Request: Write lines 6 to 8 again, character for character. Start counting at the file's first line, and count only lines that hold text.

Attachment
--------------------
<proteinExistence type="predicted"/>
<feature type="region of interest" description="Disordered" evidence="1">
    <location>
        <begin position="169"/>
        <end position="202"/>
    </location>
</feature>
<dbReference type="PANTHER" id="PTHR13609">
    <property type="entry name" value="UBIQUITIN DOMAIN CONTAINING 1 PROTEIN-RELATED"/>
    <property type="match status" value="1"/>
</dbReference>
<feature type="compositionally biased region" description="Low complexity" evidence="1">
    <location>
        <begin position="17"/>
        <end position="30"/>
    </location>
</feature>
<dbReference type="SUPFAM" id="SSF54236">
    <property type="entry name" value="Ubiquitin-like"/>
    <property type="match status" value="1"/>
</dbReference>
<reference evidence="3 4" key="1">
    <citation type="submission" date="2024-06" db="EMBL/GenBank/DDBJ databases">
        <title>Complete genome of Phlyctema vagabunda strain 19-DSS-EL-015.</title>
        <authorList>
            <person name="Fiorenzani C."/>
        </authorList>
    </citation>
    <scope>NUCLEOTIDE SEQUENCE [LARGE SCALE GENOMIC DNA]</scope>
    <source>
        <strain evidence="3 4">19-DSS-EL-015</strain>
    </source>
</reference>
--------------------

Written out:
    </location>
</feature>
<dbReference type="PANTHER" id="PTHR13609">